Viminacium was a major city of the Roman province of Moesia (today’s Serbia), and the capital of Moesia Superior. Viminacium was the base camp of Legio VII Claudia, and hosted for some time the IIII Flavia Felix. It was destroyed in 440 by the Huns, but rebuilt by Justinian I. During Maurice’s Balkan campaigns, Viminacium saw destruction by the Avars in 584 and a crushing defeat of Avar forces on the northern Danube bank in 599, destroying Avar reputation for invincibility. Today Kostolac, a small Serbian town on the Danube river, is located where Viminacium used to be.

Rome City Commemorative Ancient Roman Coins of Constantine I The Great 330AD with Romulus & Remus She-Wolf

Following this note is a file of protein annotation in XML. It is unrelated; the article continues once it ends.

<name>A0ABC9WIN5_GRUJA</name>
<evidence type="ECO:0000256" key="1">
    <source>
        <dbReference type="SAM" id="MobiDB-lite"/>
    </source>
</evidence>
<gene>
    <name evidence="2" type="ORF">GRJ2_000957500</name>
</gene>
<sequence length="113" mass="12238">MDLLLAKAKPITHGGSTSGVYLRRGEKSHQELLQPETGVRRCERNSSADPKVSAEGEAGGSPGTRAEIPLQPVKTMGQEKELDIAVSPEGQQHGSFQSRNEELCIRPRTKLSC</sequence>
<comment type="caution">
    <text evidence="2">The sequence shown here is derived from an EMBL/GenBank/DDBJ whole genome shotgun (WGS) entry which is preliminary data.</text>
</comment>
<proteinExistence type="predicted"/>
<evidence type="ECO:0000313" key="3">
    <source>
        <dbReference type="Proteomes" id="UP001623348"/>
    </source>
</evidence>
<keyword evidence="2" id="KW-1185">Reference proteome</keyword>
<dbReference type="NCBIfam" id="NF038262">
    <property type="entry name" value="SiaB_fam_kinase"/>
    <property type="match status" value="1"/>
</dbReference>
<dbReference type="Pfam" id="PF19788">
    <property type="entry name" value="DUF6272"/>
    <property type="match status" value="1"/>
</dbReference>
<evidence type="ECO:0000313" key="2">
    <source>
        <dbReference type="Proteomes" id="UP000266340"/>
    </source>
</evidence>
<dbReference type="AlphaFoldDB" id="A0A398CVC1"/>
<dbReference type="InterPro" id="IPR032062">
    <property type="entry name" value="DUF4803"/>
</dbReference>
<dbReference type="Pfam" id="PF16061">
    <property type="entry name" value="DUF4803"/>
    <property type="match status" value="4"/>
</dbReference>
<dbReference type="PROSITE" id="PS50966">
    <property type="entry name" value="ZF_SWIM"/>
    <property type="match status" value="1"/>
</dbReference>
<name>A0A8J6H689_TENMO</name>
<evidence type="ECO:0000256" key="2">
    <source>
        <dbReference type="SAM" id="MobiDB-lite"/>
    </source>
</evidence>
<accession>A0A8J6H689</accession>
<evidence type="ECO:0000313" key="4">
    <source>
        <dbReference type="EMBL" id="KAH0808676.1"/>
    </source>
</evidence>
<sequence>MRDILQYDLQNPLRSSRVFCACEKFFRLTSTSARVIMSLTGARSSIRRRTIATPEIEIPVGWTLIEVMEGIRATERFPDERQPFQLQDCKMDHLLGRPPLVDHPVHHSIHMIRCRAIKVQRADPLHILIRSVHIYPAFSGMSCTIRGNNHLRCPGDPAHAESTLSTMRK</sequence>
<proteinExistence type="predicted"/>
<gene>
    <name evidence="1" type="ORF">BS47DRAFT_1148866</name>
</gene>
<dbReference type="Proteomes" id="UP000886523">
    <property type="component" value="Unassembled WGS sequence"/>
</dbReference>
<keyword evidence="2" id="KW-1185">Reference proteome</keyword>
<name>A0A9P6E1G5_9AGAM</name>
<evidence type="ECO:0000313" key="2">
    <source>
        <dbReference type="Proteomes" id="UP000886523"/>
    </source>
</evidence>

Rome City Commemorative Coins of Constantine I The Great 330AD with Romulus & Remus She-Wolf   Buy Rome City Commemorative Ancient Roman Coins of Constantine I The Great 330AD with Romulus & Remus She-Wolf for Sale
Authentic Ancient Coin of:

Constantine I ‘The Great’- Roman Emperor: 307-337 A.D. –
ROME CITY COMMEMORATIVE
Bronze AE3 18mm (2.49 grams) Cyzicus mint: 330-335 A.D.
Reference: RIC 72 (VII, Cyzicus)
VRBSROMA – Roma helmeted, draped and cuirassed bust left.
No legend Exe: .SMKB – Wolf standing left, suckling Romulus and Remus; two stars above.

Romulus and Remus are Rome’s twin founders in its traditional foundation myth. They are descendants of the Trojan prince and refugee Aeneas, and are fathered by the god Mars or the demi-god Hercules on a royal Vestal Virgin, Rhea Silvia, whose uncle exposes them to die in the wild. They are found by a she-wolf who suckles and cares for them. The twins are eventually restored to their regal birthright, acquire many followers and decide to found a new city.